A velvet climate revolution, can it be a possibility?

BUDAPEST – In the discussions now underway in Copenhagen, the fate of Earth’s climate is at stake. Although many of the participants recognize the urgency, the actions of many of them suggest that a business-as-usual approach will suffice. But it will not. The world needs a decisive break with the past, and that break needs to start now. Fortunately, we have recent precedents for changes that fundamentally alter the economic and political landscape – i.e., of revolutionary change undertaken peacefully and with enthusiastic popular support.

BUDAPEST – In the discussions now underway in Copenhagen, the fate of Earth’s climate is at stake. Although many of the participants recognize the urgency, the actions of many of them suggest that a business-as-usual approach will suffice. But it will not. The world needs a decisive break with the past, and that break needs to start now.

Fortunately, we have recent precedents for changes that fundamentally alter the economic and political landscape – i.e., of revolutionary change undertaken peacefully and with enthusiastic popular support.

The collapse of communism in Central and Eastern Europe 20 years ago, and the establishment of new democratic polities with market economies, was precisely such a decisive and positive rupture with the past.

Those regime changes required people to change not only their way of life, but also their habits of mind. The ecological revolution that the world demands today – a transition to a low-carbon global economy and a low-carbon way of daily life – will require a similarly comprehensive change.

Obviously, such a comparison has its limits. The regime change that took place in the communist world introduced a well-known model (or so we thought), whereas there is no existing model at hand for a low-carbon and yet efficient economy.

In Central and Eastern Europe 20 years ago, comprehensive change demanded that all political and economic institutions be discarded, altered, or built anew; a complete change in society’s “hardware” was required.

But the ecological revolution has less need for new institutions. Rather, what is needed most is a new way of thinking – new “software” (though effective “hard” green technologies also are essential).

As we saw in the postcommunist world, changing attitudes is often the hardest problem of all. People quickly embraced formal democracy, but the tolerance and compromise that is at the heart of the democratic process took time to take root. And it is this very change in mindset that we most need today.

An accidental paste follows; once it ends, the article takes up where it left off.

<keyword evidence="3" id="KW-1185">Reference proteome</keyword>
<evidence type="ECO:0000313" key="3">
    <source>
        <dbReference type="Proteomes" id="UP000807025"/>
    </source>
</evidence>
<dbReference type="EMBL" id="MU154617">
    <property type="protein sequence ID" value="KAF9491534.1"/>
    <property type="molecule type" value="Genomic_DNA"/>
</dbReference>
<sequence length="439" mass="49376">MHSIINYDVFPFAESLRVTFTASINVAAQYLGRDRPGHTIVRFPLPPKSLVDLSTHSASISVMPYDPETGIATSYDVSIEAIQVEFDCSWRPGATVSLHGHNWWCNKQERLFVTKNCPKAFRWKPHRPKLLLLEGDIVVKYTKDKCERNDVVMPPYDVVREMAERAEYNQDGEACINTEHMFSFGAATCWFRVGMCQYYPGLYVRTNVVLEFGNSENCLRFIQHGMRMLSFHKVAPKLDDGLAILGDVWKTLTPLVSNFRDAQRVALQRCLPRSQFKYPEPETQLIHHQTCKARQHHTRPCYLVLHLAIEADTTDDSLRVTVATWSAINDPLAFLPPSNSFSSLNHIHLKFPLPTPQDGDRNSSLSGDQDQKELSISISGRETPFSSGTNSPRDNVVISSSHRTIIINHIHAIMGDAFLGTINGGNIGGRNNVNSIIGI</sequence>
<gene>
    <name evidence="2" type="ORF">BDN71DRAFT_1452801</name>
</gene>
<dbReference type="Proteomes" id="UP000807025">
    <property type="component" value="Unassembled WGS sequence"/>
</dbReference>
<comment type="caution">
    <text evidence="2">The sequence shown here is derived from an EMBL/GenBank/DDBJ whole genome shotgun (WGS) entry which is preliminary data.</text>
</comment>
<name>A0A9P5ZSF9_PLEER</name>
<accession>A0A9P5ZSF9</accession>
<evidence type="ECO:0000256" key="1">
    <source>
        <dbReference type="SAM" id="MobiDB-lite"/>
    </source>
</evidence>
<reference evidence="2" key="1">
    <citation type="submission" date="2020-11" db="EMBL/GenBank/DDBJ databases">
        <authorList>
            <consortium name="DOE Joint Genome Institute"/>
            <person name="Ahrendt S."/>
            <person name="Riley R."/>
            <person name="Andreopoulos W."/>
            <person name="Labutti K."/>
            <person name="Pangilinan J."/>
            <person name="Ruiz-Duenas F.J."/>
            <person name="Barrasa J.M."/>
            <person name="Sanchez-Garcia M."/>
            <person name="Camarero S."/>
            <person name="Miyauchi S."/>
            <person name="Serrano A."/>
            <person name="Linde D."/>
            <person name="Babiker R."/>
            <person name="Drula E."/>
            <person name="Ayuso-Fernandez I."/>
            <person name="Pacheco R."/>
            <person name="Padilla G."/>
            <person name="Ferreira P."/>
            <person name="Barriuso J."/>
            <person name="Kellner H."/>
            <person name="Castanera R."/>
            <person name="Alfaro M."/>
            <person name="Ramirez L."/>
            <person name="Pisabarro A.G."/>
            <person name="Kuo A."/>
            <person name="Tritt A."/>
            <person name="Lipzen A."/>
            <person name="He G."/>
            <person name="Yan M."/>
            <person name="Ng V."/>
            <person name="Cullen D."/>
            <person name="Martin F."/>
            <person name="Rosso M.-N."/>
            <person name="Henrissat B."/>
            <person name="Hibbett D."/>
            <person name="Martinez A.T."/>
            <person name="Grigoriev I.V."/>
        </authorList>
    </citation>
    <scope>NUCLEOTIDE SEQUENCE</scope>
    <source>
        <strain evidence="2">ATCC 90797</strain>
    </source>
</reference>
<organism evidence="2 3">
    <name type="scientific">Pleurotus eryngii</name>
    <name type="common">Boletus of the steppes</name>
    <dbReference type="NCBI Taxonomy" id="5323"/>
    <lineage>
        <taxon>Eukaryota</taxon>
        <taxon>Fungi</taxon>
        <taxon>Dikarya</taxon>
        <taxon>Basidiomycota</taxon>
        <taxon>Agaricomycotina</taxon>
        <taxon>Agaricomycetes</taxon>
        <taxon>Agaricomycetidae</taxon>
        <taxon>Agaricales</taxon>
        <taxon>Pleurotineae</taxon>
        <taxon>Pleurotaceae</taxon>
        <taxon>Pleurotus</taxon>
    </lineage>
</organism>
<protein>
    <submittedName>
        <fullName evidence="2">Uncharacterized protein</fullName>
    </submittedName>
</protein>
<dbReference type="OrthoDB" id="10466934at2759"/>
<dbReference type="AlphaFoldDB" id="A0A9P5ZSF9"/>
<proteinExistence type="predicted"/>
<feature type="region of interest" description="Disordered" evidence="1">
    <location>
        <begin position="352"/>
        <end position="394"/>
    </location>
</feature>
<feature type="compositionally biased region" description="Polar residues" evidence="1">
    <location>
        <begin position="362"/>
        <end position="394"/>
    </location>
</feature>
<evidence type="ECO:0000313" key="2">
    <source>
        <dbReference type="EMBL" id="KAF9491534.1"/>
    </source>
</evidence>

Yet, apart from the clear differences between the revolution of 1989 and the green revolution that is to come, there are striking similarities. First, a thoroughgoing alteration of highly complex systems will be needed to preserve the world’s climate, just as such root-and-branch changes were needed 20 years ago in the postcommunist countries.

Second, the crisis of today must be managed in a peaceful manner, which was also our goal in 1989 – reflected in dissidents’ startling idea of regime change through negotiation.

Finally, today, too, comprehensive transformation is supposed to occur in a very short time, which 1989 taught us is eminently possible.

The method of change that we followed then – and which I recommend now – precludes violence and minimizes costs. The tool for achieving it was – and remains – agreement in advance on the fundamental goals of change and on a roadmap to guide the interested parties.

The essence is that the decision to carry out fundamental change must be made (and clearly communicated to everyone involved!) at the outset. The idea of “reforming” or adapting the old system without decisive change must be rejected before the process begins.

Hungary and Poland reached agreement on the rules for peaceful transformation through a series of negotiations between the ruling communist parties and the opposition organizations.

This bears a similarity to climate conferences where countries – developed, emerging, or poor – sit down at the same table and try to reach agreement on a common goal: a fair model for reducing CO2 emissions.

The people of Central and Eastern Europe simply wanted democracy and prosperity – but the elite had to be able to convince them to accept many unforeseen concurrent events, which was by no means easy.

Similar acts of compromise on sustainability, measures to limit consumption, and to ensure equality will require the involvement of all stakeholders in order to gain their acceptance.

This underlines the huge responsibility of those charged with guiding and managing these changes.

Even though the transformation cannot be fully planned in advance, insisting on certain key points at the start is a basic requirement.

One such requirement during the changes in 1989 concerned the creation of minimum institutions to guarantee the rule of law: free elections, civil liberty, and an independent judiciary.

The factors forcing ecological regime change – climate, biodiversity, injustice – cannot be managed in isolation from one another. Nevertheless, a key component must have priority: reducing the effects of and adjusting to climate change.
 
László Sólyom is President of Hungary.

www.project-syndicate.org

 

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